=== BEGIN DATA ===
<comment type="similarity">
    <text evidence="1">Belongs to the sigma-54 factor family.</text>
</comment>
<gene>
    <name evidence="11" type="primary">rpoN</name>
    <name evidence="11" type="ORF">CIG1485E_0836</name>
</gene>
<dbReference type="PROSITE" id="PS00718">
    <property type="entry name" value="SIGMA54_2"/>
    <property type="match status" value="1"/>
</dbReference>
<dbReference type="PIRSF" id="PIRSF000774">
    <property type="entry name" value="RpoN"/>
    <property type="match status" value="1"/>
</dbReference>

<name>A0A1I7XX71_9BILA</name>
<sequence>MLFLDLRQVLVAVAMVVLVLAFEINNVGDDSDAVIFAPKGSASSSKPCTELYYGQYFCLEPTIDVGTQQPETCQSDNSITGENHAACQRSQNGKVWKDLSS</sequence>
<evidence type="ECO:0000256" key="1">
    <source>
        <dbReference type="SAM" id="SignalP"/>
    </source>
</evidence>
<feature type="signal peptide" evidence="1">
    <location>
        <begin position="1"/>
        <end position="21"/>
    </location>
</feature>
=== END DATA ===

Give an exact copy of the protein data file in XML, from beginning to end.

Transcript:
<comment type="similarity">
    <text evidence="1">Belongs to the sigma-54 factor family.</text>
</comment>
<gene>
    <name evidence="11" type="primary">rpoN</name>
    <name evidence="11" type="ORF">CIG1485E_0836</name>
</gene>
<dbReference type="PROSITE" id="PS00718">
    <property type="entry name" value="SIGMA54_2"/>
    <property type="match status" value="1"/>
</dbReference>
<dbReference type="PIRSF" id="PIRSF000774">
    <property type="entry name" value="RpoN"/>
    <property type="match status" value="1"/>
</dbReference>

<name>A0A1I7XX71_9BILA</name>
<sequence>MLFLDLRQVLVAVAMVVLVLAFEINNVGDDSDAVIFAPKGSASSSKPCTELYYGQYFCLEPTIDVGTQQPETCQSDNSITGENHAACQRSQNGKVWKDLSS</sequence>
<evidence type="ECO:0000256" key="1">
    <source>
        <dbReference type="SAM" id="SignalP"/>
    </source>
</evidence>
<feature type="signal peptide" evidence="1">
    <location>
        <begin position="1"/>
        <end position="21"/>
    </location>
</feature>